Fishing For Landowner’s Rights In JDA: An IBC Perspective

[By Divyansh Ganjoo & Ayush Singh

Ayush is an associate at L & L Partners & Divyansh is a student at USLLS, GGSIPU. 

A Joint Land Development Agreement (“JDA”) is quite typical in Real Estate Development/Redevelopment transactions between the Developers and the Landowners. At times, a tripartite agreement may also exist in which the State Development Authority or a lending bank/Non-Banking Financial Company (“NBFC”) may be made another party. One might ask the question, what if Corporate Insolvency Resolution Process (“CIRP”) is initiated against the Developer of the said project. Would the JDA property in question be included within the purview of the moratorium under Section 14 of Insolvency and Bankruptcy Code, 2016 (“IBC”)? If yes, then what rights would accrue to Landowners under IBC when that happens? The Supreme Court and the National Company Law Tribunals (“NCLTs”)/ National Company Law Appellate Tribunals (“NCLATs”) have attempted to answer these questions, which the authors delve into through this article to search for landowner’s rights in a JDA. Recovery of a JDA property by the owner during IBC proceedings.

Can the owner terminate the rights created in favour of the Developer wherein IBC proceedings have already been initiated against the Developer and such Developer is in possession of the concerned JDA property? This question was placed before the Supreme Court in the year 2020 before Justice Rohinton Fali Nariman, in the case Rajendra K. Bhutta v State of Maharashtra.  In the aforesaid case, the Corporate Debtor defaulted on a loan entered into and executed between it and the Union Bank of India for a sum of Rs. 200 Crores. An application was filed by the Financial Creditor (Union Bank of India) under Section 7, and a moratorium was declared accordingly under Section14. The issue that arose more specifically was – whether, in light of a moratorium under IBC, it was permissible to recover JDA property by the Landowner by the virtue of a termination notice where such property is “occupied by” the Corporate Debtor (Developer). The relevance of “Possession” and “Occupation” of the property in the course of IBC proceedings was further discussed at length.

The Apex Court at first went through the JDA and established that the said JDA granted to the Developer (i.e. the Corporate Debtor) the right to enter upon the land, demolish the existing structures, construct and erect new structures, and allot new tenements. Thereby, the Corporate Debtor was in “possession” of the requisitioned land parcel. The apex court declared it unnecessary to read into any interests if they are being created through the concerned JDA. Further, it stated that it can be understood from a bare reading of Section 14(1)(d) of the Code that it does not dwell upon any of the assets, legal rights or beneficial interest in such assets of the corporate debtor. The court further held that what is referred to therein (Section 14) was “recovery of any physical property.” Furthermore, the bench stated that the expression “occupied by” would mean, or be synonymous with, being in “actual physical possession”. This is principally because the expression “possession” would connote possession being either constructive or actual and which, in turn, would include legal possession, even when factually there is no physical possession.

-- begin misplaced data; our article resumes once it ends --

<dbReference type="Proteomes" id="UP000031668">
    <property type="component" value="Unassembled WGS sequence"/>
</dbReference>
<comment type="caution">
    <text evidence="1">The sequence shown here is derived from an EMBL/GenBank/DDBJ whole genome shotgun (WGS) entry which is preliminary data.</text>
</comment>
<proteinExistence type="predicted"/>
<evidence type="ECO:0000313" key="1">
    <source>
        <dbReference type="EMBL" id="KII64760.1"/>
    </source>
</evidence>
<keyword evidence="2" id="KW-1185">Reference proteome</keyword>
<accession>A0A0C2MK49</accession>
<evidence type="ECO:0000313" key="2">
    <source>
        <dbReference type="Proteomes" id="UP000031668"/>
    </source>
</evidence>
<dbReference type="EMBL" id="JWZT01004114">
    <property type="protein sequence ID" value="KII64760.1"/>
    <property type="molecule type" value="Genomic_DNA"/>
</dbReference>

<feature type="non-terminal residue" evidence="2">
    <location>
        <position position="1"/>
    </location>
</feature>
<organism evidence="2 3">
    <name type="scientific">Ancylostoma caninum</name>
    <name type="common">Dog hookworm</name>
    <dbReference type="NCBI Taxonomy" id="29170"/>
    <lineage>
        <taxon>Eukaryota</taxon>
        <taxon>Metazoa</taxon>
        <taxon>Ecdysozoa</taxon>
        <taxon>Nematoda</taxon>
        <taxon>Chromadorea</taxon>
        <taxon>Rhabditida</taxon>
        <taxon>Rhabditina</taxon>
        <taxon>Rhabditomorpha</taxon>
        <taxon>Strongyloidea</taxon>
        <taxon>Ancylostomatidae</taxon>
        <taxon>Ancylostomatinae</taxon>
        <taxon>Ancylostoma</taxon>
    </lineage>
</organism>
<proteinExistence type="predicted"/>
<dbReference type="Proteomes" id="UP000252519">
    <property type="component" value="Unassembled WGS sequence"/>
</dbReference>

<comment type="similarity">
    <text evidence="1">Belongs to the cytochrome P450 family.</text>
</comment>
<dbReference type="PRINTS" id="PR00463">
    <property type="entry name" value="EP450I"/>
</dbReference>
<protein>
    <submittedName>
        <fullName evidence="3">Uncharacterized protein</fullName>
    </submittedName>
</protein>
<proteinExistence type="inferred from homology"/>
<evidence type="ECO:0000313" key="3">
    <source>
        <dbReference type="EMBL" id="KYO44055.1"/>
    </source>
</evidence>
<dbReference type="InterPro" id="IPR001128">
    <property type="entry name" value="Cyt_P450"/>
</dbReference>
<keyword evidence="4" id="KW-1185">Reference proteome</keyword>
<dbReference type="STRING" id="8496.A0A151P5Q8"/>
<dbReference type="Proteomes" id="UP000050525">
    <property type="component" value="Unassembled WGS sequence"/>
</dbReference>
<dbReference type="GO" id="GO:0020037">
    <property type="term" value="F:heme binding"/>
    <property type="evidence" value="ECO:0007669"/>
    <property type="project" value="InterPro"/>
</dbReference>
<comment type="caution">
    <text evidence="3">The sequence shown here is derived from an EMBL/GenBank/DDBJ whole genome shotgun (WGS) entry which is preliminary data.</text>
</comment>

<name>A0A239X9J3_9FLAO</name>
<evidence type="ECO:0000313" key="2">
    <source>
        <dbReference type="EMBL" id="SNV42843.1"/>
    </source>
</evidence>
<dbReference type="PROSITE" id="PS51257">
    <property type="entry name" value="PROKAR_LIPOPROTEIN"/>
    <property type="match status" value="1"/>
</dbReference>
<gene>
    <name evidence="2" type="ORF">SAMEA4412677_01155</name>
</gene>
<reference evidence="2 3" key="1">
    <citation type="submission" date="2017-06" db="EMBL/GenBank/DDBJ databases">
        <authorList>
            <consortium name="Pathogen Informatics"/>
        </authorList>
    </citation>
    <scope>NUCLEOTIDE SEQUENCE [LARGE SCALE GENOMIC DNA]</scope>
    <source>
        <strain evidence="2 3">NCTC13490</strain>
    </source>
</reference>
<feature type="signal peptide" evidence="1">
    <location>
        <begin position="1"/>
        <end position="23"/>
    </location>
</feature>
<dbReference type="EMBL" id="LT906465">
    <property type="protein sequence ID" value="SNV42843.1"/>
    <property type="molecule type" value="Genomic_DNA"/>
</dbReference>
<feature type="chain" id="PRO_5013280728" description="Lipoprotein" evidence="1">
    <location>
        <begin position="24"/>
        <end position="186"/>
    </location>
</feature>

The same question has been posited before the courts/tribunals in numerous matters, and the judiciary has always followed a strict interpretation of the IBC to prohibit the termination of development rights granted to the corporate debtor to develop the immovable property. In Vijaykumar V Ayer v. Union of India, the NCLT held that Section 14(1)(d) of the IBC provides for an express bar on the rights of third parties to terminate licenses or contracts where such rights have been granted to the Corporate Debtor with respect to immovable property.

Do the rights accruing to JDA Landowners through their respective statutes supersede the moratorium under Section 14 of IBC?

Another question that was presented before the Court in the same case was the existing clash between Maharashtra Housing and Area Development Act, 1976 (“MHADA”) and the Insolvency Code. The Court, without any qualms, held that a plain reading of Section 238 of the Insolvency Code made it quite clear that the Code must prevail. The single bench was of the view that when a moratorium is spoken of by Section 14 of the Code, the idea is to alleviate corporate sickness, so that the CIRP may proceed unhindered by any of the obstacles that would otherwise be caused. A statutory status quo is pronounced under Section 14 the moment a petition under Section 7 of the code that is dealt with by Section 14 is admitted. The statutory freeze that is thus made is limited by Section 31 (3) of the Code from the date of admission of an Insolvency petition up to the date that the adjudicating authority either allows a resolution plan to come into effect or states that the Corporate Debtor must go into liquidation. For this temporary period, at least, all the prerequisites referred to under Section 14 must be strictly observed so that the Corporate Debtor may finally be put back on its feet albeit as per CIRP prescribed under IBC. . Accordingly, the provisions of IBC are to supersede all the other acts.